The performance of the Pen Hardness Test is extremely simple. The tension of the estimated or known spring is set with the aid of the cursor. Holding the instrument in vertical position and placing his point on the test surface drawing a line along from 5 to 10 mm at a speed of about 10 mm/sec. The stylus should produce a scratch that is barely visible to the naked eye. If the spring pressure is too high, the scratch is clearly visible; if too low, there is not scratch.

The applied pressure, fixed by blocking the slider, is marked in Newton. The springs can be adjusted with different loads, in order to cover different force ranges, from 0 to 3 N, from 0 to 10 N, from 0 to 20 N and from 0 to 40N. To start the test, adjust the spring pressure, in the position in which it is expected that there is no scratching and lock into place. Perform the test and subsequently examining the deformed area with the goal to identify cracks on the coating and/or deformation of the material surface.

If there are no obvious damage, repeat the process in succession, working with larger loads as long as you observe cracks or deformation visible on the material surface. Unless otherwise agreed, inspect the coating after 30s to the naked eye to detect the marking. The damage can be assessed more easily after you have cleaned all the debris left by the use of the pen on the paint surface with a soft cloth or a cotton swab or an inert solvent. If this is done, make sure that the solvent does not affect the coating in hardness testing. By agreement between the parties, a microscope (magnification x6 to x10) can be used to assess the damage.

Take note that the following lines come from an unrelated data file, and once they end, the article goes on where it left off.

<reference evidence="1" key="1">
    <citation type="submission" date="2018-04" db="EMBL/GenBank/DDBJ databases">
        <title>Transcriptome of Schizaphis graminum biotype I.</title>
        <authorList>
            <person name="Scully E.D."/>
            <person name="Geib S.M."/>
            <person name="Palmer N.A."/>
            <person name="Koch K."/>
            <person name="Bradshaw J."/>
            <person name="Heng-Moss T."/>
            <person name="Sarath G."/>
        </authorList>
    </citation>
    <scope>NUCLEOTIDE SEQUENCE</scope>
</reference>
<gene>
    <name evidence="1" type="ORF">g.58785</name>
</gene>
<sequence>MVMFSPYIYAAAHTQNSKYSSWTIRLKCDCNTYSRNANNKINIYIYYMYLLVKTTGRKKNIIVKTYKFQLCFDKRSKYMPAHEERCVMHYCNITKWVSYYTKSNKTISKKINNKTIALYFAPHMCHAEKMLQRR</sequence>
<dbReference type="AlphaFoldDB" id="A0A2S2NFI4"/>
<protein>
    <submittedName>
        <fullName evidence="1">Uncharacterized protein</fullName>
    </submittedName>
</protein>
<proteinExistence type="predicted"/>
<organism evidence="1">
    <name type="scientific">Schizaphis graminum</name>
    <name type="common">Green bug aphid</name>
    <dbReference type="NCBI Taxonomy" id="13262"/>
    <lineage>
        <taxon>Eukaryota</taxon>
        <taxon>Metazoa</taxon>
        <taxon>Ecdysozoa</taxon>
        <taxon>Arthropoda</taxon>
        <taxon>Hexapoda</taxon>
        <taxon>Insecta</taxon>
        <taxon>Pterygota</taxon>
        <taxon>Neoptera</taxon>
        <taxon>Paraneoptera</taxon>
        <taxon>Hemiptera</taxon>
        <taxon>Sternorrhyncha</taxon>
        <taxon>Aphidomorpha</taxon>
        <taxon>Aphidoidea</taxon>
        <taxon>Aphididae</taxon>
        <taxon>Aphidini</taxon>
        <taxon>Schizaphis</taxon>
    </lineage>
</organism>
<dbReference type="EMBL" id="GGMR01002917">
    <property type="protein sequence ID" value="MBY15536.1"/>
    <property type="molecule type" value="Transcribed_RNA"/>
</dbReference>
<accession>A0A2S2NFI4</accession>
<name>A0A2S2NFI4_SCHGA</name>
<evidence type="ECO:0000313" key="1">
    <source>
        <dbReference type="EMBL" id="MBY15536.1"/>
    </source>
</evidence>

When you use a microscope, this must be indicated in the test report. If there was no marking, repeat the test with no overlap of the test areas, with the scale of hardness to the verification marking.

The test is carried out by evaluating the mark left on the surface by a pen with a tip loaded with a constant pressure. The pressure on the tip can be changed by changing the spring. A visual tract on the surface after the hardness test indicates a negative outcome of the resistance to scratches.


Material typeStandardTest method
screeds EN 13813 EN 13892-6
self-levelings EN 13813 EN 13892-6
grouting mortars EN 13888
gypsum-based grouting EN 13963
paints/varnishes -
surface protection mortars EN 1504-2


Instruments used to perform the test: Pen hardness tester


The test consists to determine the surface hardness of the materials using the pen hardness tester.The test consists to determine the surface hardness of the materials using the pen hardness tester.